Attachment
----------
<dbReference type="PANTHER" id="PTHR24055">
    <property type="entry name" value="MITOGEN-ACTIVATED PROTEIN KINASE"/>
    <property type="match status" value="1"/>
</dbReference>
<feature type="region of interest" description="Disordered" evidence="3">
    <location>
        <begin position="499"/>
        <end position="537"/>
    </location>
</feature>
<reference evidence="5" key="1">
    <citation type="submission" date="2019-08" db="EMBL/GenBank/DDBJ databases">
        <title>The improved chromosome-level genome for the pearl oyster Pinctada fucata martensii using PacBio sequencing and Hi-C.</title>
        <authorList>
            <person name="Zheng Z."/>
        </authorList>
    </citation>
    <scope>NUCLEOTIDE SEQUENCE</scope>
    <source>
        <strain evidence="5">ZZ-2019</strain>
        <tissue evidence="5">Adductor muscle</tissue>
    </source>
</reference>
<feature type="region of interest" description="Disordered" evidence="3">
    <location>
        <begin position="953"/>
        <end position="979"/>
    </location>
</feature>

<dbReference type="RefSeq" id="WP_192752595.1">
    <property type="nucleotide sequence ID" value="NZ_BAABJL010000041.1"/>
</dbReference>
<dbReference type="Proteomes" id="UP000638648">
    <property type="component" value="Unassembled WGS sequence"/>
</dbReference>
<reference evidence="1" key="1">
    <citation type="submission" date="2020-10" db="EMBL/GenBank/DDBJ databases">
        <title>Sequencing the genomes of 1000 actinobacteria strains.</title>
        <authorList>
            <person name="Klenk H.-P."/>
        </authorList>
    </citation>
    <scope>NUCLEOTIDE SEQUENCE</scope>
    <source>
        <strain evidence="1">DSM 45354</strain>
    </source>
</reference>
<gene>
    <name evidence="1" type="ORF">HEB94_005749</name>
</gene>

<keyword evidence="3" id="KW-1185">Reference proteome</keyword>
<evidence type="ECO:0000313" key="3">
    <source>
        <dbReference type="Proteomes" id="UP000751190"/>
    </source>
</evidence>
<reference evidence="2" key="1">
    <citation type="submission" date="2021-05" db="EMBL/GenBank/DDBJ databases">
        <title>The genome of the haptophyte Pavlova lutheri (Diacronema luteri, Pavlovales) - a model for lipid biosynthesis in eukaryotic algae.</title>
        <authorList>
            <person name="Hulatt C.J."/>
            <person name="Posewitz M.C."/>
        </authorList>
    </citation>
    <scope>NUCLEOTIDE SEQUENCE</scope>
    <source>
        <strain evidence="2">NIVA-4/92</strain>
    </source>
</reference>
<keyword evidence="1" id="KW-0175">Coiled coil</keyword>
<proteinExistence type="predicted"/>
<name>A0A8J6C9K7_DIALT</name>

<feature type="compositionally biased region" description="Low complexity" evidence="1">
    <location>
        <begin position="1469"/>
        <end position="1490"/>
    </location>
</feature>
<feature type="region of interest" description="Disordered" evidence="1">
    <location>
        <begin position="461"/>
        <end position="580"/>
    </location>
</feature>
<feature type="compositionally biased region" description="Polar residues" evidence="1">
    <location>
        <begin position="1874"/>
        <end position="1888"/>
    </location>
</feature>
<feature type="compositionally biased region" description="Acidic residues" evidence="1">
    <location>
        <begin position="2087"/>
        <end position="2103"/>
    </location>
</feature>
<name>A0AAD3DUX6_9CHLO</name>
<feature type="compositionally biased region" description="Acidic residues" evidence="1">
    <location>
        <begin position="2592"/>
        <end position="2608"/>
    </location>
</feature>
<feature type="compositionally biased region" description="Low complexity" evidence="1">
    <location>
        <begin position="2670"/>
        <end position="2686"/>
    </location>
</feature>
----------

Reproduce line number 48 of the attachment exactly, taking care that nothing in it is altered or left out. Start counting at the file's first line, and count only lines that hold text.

<gene>